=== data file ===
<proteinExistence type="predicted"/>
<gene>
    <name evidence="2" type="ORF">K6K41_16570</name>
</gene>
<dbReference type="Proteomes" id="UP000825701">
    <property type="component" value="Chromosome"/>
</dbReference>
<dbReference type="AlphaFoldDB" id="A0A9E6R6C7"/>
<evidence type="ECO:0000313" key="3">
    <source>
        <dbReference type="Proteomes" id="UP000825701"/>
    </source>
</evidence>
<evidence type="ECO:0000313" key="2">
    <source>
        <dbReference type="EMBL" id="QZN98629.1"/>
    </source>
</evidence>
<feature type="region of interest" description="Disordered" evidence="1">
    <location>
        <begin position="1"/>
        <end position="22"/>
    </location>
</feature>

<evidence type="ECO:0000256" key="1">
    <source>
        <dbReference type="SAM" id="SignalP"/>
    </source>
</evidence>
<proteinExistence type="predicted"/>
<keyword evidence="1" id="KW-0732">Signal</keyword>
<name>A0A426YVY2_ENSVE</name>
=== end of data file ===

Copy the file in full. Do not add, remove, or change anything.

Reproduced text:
<proteinExistence type="predicted"/>
<gene>
    <name evidence="2" type="ORF">K6K41_16570</name>
</gene>
<dbReference type="Proteomes" id="UP000825701">
    <property type="component" value="Chromosome"/>
</dbReference>
<dbReference type="AlphaFoldDB" id="A0A9E6R6C7"/>
<evidence type="ECO:0000313" key="3">
    <source>
        <dbReference type="Proteomes" id="UP000825701"/>
    </source>
</evidence>
<evidence type="ECO:0000313" key="2">
    <source>
        <dbReference type="EMBL" id="QZN98629.1"/>
    </source>
</evidence>
<feature type="region of interest" description="Disordered" evidence="1">
    <location>
        <begin position="1"/>
        <end position="22"/>
    </location>
</feature>

<evidence type="ECO:0000256" key="1">
    <source>
        <dbReference type="SAM" id="SignalP"/>
    </source>
</evidence>
<proteinExistence type="predicted"/>
<keyword evidence="1" id="KW-0732">Signal</keyword>
<name>A0A426YVY2_ENSVE</name>